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Vampire Weekend, Fiona Apple, Jim James Set for Valentine Compilation

Starbucks' annual CD will also feature Beck, Sharon Jones, Ben Harper

Jim James of My Morning Jacket performs in Mountain View, California.
C Flanigan/FilmMagic
December 11, 2013 1:50 PM ET

Starbucks has released the tracklist for the chain's latest Valentine's Day compilation in their annual series Sweetheart: Our Favorite Artists Play Their Favorite Love Songs. The 13-song set, featuring artists including Vampire Weekend, Fiona Apple, Jim James and Beck, is due out on February 4th via Concord/Hear Music. It will be sold at digital retailers as well as that Starbucks down the road from you. 

20 Love Songs We Never Want to Hear Again

The songs chosen range from the obvious, like Sharon Jones and the Dap-Kings doing Stevie Wonder's "Signed, Sealed, Delivered I'm Yours" to the not-so-obvious, like Fiona Apple's cover of Anton Karas' "I'm in the Middle of a Riddle" and Vampire Weekend's take on Andrea Bocelli's "Con Te Partiro." 

To get the buzz going, they've released Jim James' cover of Bob Marley's "Turn Your Lights Down Low."

Here is the full track list for Sweetheart: Our Favorite Artists Play Their Favorite Love Songs:

Jim James – "Turn Your Lights Down Low" (Bob Marley)
Vampire Weekend – "Con Te Partino" (Andrea Bocelli arrangement)
Beck – "Love" (John Lennon)
Phosphorescent – "Tomorrow Is a Long Time" (Bob Dylan)
The Head and the Heart – "Don't Forget Me" (Harry Nilsson)
Valerie June – "Happy or Lonesome" (The Carter Family)
Bahamas – "Always on My Mind" (Willie Nelson)
Thao – "If You Were Mine" (Ray Charles)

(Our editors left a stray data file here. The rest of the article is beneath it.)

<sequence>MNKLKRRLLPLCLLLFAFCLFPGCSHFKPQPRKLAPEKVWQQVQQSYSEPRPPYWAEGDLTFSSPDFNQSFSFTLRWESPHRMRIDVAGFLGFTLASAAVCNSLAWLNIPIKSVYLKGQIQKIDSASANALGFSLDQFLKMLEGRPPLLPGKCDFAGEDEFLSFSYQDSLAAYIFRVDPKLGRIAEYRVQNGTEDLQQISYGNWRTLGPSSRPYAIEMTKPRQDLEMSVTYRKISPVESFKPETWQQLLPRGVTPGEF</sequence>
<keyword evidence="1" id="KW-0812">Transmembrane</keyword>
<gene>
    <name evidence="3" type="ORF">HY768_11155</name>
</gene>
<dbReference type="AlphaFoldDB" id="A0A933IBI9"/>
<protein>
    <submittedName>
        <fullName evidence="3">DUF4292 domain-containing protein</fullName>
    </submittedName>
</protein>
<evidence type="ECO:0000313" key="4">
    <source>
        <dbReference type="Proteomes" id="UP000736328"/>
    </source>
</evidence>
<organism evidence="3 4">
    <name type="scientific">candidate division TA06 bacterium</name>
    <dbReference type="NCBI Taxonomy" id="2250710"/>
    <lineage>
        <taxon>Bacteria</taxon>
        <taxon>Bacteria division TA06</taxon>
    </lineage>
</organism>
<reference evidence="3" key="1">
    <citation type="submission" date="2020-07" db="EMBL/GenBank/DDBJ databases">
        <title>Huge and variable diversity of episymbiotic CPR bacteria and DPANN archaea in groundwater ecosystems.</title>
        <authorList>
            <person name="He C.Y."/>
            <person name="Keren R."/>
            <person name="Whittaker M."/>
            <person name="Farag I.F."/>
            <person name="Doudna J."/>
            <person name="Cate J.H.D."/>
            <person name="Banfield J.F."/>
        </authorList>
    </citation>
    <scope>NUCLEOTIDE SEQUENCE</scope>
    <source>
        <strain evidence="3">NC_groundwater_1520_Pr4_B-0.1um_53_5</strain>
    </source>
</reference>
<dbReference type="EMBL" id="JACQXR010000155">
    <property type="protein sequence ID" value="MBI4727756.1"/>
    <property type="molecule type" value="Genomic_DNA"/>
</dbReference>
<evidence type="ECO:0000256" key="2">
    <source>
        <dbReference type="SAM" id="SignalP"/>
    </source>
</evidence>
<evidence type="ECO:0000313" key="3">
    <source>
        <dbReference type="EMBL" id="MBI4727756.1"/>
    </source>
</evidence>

Ben Harper – "Fade Into You" (Mazzy Star)
Fiona Apple – "I'm in the Middle of a Riddle" (Anton Karas)
Brandi Carlile – "The Chain" (Fleetwood Mac)
Blake Mills – "I Hope" (Bobby Charles)
Sharon Jones – "Signed, Sealed, Delivered I'm Yours" (Stevie Wonder)

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Song Stories

“Try a Little Tenderness”

Otis Redding | 1966

This pop standard had been previously recorded by dozens of artists, including by Bing Crosby 33 years before Otis Redding, who usually wrote his own songs, cut it. It was actually Sam Cooke’s 1964 take, which Redding’s manager played for Otis, that inspired the initially reluctant singer to take on the song. Isaac Hayes, then working as Stax Records’ in-house producer, handled the arrangement, and Booker T. and the MG’s were the backing band. Redding’s soulful version begins quite slowly and tenderly itself before mounting into a rousing, almost religious “You’ve gotta hold her, squeeze her …” climax. “I did that damn song you told me to do,” Redding told his manager. “It’s a brand new song now.”

More Song Stories entries »
 
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